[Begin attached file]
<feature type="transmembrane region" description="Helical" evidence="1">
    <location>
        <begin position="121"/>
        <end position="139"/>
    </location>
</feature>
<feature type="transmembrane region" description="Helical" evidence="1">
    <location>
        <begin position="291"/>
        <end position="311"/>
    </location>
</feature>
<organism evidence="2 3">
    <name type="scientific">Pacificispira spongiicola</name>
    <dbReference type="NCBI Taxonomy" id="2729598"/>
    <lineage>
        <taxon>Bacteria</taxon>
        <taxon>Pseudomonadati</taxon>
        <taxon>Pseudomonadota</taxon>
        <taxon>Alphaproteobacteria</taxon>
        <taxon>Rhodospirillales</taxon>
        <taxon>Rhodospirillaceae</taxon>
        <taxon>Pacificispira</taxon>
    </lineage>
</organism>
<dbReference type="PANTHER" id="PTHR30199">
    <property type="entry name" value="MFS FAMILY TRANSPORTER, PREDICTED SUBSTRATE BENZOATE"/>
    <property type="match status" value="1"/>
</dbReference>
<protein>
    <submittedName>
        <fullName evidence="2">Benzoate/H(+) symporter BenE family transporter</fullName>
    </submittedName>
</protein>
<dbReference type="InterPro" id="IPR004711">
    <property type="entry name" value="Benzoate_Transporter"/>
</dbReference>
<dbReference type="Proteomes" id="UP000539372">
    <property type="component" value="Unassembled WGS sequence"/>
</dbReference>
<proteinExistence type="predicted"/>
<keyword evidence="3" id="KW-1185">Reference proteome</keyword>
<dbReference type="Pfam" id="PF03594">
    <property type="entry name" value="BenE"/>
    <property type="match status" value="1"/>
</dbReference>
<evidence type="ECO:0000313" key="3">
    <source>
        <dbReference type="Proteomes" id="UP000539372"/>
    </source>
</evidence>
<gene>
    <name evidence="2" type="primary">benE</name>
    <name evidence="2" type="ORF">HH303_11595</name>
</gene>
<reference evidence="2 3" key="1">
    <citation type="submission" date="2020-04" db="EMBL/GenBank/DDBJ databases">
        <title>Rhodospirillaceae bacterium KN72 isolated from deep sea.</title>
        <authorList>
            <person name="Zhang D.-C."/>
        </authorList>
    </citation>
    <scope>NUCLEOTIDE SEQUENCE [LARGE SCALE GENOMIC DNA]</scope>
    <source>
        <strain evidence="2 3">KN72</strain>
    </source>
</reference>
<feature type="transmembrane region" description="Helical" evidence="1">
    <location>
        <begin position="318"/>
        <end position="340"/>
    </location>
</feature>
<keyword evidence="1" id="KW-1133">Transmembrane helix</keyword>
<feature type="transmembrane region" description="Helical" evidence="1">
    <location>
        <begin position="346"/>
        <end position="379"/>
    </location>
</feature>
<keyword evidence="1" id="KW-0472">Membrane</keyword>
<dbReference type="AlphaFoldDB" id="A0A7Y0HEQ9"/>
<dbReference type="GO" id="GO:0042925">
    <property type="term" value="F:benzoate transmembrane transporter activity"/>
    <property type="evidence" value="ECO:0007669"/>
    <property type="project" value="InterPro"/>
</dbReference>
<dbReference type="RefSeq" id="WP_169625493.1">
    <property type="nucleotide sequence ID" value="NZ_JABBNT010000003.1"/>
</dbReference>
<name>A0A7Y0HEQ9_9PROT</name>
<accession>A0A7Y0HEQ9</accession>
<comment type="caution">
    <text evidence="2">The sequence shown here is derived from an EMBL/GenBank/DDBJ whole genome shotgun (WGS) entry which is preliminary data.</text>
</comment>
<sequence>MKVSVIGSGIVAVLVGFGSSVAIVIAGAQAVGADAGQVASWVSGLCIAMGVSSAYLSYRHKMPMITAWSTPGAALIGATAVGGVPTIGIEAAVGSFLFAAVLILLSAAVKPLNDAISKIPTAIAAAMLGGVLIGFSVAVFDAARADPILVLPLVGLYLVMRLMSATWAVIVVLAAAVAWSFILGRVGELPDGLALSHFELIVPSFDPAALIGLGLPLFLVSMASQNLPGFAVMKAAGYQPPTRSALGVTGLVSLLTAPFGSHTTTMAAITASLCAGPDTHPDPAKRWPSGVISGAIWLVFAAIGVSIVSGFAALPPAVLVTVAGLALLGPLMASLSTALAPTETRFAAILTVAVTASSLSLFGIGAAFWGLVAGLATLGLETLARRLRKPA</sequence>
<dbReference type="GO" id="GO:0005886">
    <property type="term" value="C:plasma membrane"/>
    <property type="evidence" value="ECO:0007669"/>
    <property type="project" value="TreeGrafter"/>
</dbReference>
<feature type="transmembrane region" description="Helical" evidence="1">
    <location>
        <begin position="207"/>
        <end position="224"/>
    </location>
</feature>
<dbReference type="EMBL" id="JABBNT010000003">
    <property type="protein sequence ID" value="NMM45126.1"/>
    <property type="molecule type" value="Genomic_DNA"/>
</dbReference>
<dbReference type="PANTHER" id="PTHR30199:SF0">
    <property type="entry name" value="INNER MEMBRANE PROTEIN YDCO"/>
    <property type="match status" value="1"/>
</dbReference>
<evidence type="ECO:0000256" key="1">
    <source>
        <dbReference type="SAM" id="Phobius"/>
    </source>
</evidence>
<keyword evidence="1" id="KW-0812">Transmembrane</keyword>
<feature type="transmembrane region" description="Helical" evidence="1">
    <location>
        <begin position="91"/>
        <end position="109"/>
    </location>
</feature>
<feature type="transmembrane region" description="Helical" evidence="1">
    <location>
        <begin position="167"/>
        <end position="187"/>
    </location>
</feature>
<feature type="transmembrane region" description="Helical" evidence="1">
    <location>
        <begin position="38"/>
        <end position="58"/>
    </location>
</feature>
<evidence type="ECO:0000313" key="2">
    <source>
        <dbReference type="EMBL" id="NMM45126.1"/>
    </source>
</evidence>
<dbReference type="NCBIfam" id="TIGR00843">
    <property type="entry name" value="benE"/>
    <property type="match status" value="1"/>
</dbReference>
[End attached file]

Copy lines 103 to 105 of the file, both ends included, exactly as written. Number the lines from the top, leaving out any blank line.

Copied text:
    <location>
        <begin position="207"/>
        <end position="224"/>